All data are expressed as mean values ± standard deviations (SD) unless otherwise specified. Tests for Hardy-Weinberg equilibrium were performed before marker-trait analysis. Pairwise LD measures D' and r 2 were estimated to assess linkage disequilibrium (LD) between the SNPs in the ALDH2 gene. The structure of the haplotype block was evaluated using the solid spine LD method implemented in the Haploview program [23]. Cox proportional hazard models were used to assess associations between the time to each progression event and the SNPs in the ALDH2 gene. Hazard ratio (HR) for a genotype versus the reference genotype was estimated and 95% confidence intervals (CI) for these hazard ratios were also computed. We accounted for the correlations resulting from the sibship data in the modeling. To analyze the association of ALDH2 genetic variants with quantitative traits, tests for population stratification and total association were performed using the quantitative transmission disequilibrium test (QTDT) program (http://www.sph.umich.edu/csg/abecasis/QTDT), which is based on a variance-components framework [24]. A test for total association was performed if there was no significant population stratification. The parameter estimates associated with each additional minor allele were estimated with generalized estimating equation. P-values were adjusted for age, sex, smoking and physical activity, and alcohol consumption. The study-wide significance threshold required for type 1 error less than 5% is estimated using the method proposed by Nyholt et al. which takes into account the LD between markers [25]. The population attributable fraction was calculated as follows: 1-{1÷[p2 HRhomo + 2p(1-p)HRhetero + (1-p)2}, where p is the risk-allele frequency, HRhomo is the hazard ratio for homozygotes, and HRhetero is the hazard ratio for heterozygotes. The association between the ALDH2 genotype and ALDH2 gene expression in adipose tissue was analyzed using non-parametric trend test implemented in STATA 9.0 (StataCorp LP, College Station, Texas).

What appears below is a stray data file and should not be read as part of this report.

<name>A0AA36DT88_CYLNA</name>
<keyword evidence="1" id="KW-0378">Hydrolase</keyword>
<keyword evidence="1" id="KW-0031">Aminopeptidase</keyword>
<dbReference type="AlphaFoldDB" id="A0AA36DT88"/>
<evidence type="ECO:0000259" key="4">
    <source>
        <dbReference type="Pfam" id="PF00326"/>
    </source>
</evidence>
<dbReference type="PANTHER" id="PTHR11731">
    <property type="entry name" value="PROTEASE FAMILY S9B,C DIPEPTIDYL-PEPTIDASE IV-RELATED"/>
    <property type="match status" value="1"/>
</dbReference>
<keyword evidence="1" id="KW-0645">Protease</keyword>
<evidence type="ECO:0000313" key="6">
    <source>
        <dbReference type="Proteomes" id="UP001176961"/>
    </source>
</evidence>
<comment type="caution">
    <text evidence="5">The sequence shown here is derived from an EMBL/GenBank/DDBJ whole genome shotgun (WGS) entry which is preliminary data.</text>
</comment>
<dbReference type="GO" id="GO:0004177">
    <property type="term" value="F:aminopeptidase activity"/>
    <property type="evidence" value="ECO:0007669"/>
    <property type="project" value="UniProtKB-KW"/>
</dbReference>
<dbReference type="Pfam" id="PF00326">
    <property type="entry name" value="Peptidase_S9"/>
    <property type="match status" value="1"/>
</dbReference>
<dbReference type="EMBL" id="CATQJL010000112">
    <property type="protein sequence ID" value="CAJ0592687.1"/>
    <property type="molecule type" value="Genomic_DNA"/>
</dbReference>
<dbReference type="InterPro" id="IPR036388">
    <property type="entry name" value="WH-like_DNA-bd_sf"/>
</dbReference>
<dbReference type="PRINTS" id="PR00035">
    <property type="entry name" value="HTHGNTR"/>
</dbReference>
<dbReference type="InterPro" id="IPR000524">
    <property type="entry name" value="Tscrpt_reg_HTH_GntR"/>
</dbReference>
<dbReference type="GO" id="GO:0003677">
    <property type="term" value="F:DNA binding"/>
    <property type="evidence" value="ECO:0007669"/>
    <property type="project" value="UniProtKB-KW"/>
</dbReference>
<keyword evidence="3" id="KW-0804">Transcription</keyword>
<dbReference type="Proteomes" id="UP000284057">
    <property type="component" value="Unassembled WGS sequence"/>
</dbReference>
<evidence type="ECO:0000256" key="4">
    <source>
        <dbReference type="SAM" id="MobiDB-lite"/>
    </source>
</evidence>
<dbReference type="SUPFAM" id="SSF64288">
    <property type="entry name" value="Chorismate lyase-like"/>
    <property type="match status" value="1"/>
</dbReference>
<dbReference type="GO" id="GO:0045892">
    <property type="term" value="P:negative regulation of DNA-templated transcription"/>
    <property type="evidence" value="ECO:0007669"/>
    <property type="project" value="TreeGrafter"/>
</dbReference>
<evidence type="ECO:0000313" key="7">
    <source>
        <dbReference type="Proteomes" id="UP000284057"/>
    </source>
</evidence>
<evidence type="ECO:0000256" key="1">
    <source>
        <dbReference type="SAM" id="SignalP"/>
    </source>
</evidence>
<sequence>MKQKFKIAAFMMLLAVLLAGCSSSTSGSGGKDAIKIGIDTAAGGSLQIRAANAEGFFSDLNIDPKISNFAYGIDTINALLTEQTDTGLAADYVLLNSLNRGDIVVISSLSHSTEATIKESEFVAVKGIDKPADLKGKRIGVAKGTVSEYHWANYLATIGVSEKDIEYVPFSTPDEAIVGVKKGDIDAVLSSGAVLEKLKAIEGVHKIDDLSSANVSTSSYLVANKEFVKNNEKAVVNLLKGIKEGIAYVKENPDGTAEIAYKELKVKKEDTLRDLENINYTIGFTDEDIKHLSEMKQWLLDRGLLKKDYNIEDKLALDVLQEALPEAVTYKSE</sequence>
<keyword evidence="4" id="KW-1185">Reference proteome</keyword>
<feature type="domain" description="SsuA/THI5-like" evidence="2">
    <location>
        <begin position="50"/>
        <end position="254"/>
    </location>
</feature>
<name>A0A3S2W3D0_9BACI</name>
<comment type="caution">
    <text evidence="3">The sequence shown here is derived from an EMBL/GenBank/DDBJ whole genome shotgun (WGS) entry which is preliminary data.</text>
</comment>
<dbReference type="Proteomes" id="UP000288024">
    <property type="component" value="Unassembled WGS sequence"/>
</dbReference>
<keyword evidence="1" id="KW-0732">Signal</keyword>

Results

Characteristics of study subjects, allele frequencies, and LD structure

The basic clinical characteristics of participants at baseline are shown in Table 2. The nucleic acid composition, Hardy-Weinberg equilibrium test, genotyping call rate, and minor allele frequencies of selected SNPs are summarized in Table 1. The LD structure between SNPs is shown in Figure 1. All SNPs were within the same LD block. The allele frequencies of SNPs were similar to those in the HapMap CHB database [22].
Table 2

Characteristics of study participants

 

SAPPHIRe

Subjects for adipose tissue sampling

N

1,134

48

Age (year)

48.39 ± 9.05

29.10 ± 8.24

Male sex (%)

46.83

14.89

BMI (kg/m2)

24.98 ± 3.44

40.93 ± 5.15

Waist circumference (cm)

83.59 ± 10.43

116.8 ± 10.79

Fasting glucose (mg/dl)

88.57 ± 10.61

105.3 ± 48.9

Fasting insulin

7.43 ± 5.58

21.6 ± 15.3

SBP (mmHg)

127.7 ± 24.15

124.6 ± 11.9

DBP (mmHg)

76.53 ± 13.38

76.3 ± 9.46

Triglycerides (mg/dl)

121.8 ± 76.25

214.8 ± 342.5

Total cholesterol (mg/dl)

185.9 ± 39.35

199.0 ± 31.1